E-Commerce Times Talkback
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The proposed $30 billion Comcast-NBC Universal deal has entered the labyrinthine process of winning Congressional approval from the antitrust gurus and the Federal Communications Commission. Small cable operators, which apparently still exist, fear that they will be driven out of business by the sprawling new company that would combine NBC's programming with Comcast's vast network of 24 million subscribers. Those of us who remember the Frankenstein that was AOL Time Warner may shudder as we hear these words again: "It's great to own content and distribution!"
Apple must be able to lengthen the 24-hour rental window before I'll be interested. I want to be able to rent at 9:00 pm, watch until 10:30, hit stop, and watch the rest the next day starting at 9:00 pm. If that pattern costs me more than one rental, I'm not interested.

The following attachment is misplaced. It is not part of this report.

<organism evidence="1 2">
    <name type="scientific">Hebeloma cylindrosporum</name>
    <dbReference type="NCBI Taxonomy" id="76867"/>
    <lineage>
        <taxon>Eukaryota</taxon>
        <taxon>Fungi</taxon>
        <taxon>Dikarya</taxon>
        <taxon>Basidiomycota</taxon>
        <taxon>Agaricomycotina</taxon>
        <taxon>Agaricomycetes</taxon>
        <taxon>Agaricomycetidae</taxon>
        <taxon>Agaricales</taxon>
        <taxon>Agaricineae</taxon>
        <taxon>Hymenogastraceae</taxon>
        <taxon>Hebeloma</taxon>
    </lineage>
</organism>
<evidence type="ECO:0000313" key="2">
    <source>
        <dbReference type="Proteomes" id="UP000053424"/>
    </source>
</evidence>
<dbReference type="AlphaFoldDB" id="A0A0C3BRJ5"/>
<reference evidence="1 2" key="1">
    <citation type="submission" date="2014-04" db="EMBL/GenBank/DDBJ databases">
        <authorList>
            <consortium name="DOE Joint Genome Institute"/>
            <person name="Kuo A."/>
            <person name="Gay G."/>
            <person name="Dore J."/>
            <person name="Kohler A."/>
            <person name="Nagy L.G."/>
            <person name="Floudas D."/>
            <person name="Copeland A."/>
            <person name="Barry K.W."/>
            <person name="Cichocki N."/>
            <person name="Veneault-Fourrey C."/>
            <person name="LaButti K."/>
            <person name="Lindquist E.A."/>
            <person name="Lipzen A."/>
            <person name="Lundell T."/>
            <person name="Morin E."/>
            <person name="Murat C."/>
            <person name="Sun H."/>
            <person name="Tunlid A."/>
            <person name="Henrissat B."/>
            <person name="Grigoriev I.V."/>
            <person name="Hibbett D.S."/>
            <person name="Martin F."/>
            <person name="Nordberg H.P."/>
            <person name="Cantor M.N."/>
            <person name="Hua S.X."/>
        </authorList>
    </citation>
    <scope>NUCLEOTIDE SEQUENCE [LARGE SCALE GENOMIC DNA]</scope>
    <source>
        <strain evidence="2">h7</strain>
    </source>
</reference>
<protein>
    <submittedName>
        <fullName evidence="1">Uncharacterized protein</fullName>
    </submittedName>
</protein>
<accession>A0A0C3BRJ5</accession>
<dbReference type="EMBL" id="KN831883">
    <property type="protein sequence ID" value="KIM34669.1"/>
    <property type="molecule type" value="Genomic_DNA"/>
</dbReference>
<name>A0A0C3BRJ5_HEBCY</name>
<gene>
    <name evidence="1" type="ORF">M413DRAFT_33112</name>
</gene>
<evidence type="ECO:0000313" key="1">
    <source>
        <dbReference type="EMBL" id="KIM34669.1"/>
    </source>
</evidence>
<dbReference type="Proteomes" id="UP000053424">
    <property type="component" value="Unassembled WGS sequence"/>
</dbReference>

I'm not sure the Networks/Cable combines will be quite as clueless as the labels were, (hindsight and a product of a more competitive ecosystem). Many believe Apple will gut the labels eventually, and TV doesn't want to be next. This may be reflected in the difficulty Apple is currently having in arranging broader deals for movies and TV shows.
What Apple needs to pull this off, is the Killer set-top box as their foot in door. It would do net access and cable access, with simple integration of AV out components (don't tell me this shouldn't be easier, I still can't remember which remote to use). Combined with the iTunes store and shiny hardware. I don't know how to do this, wether its Apple TV+ or something different. But with the cable companies dragging their feet on the cable card issue...?.
Apple seems to have figured out the secret of consumer sales. When business decides cost and control (provider control) rules, when consumers decide, ease of use and cost are relevant. Using consumer choice as an advantage is a very alien concept to the networks, and a big advantage to Apple.